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Another bumble friendly plant this time of year that I don’t give enough credit to, is Garlic Chives now blooming in the Potager.

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Also in the Potager, Lemon Gem Tagetes. I was supposed to eat more of these (and those garlic chives now that I think of it)! I think they also help keep Mosquitos away.

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Leaving the Potager and strolling down the yet unfinished Hosta Row, Heuchera ‘Pinot Blanco’ is blooming again! Have to love Pinot!

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Hydrangea Quickfire’s beginning to burn – the creamy blooms now turning a burnished pink.

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Which will bring us to the Nice Driveway again and my container of Pineapple Sage and lime – Nicotiana and Zinnia. I used to grow Pineapple Sage in Maine and marveled at how large it became for an annual – shrub size. Then just before frost its tips catch fire with fiery red blooms that no hummingbird can resist! I snatched it up immediately when I saw it at our local nursery. I enjoy watching the hummingbirds hover around this container just as I imagined when I dragged it up from the bottom of our driveway to dress up our sea of pavement.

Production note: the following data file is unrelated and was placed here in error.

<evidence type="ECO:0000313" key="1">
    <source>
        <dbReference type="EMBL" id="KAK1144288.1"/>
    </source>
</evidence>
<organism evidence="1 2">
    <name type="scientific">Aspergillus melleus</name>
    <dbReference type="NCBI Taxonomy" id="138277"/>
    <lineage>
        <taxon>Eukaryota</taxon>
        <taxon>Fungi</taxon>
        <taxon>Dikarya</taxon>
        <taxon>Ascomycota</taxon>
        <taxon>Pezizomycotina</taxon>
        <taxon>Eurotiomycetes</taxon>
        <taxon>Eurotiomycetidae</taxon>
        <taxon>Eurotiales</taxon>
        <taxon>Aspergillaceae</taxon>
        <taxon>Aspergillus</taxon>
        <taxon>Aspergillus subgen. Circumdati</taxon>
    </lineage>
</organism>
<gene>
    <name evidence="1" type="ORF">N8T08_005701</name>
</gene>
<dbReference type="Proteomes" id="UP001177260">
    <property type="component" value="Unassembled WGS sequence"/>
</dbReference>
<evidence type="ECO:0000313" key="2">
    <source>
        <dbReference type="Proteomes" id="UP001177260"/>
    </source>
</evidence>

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We’ll continue on to the Riverfront which is showing signs of my neglect. Still, Russian Sage impresses with a backdrop of Black Lace. Black Lace made an amazing comeback this year after our last harsh Winter. And no, I have not cut back the dieback yet. Someday, someday …

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I hate to be reminded of our last Winter but hear that this Winter will also be quite severe. There are signs also that what I hear is true – fruit. Lots of food.

The Purple Prince Crabapples out front are loaded.

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I thought this was a crabapple tree also planted out front, but now I’m beginning to wonder. These are some pretty large crabapples and there are lots of them.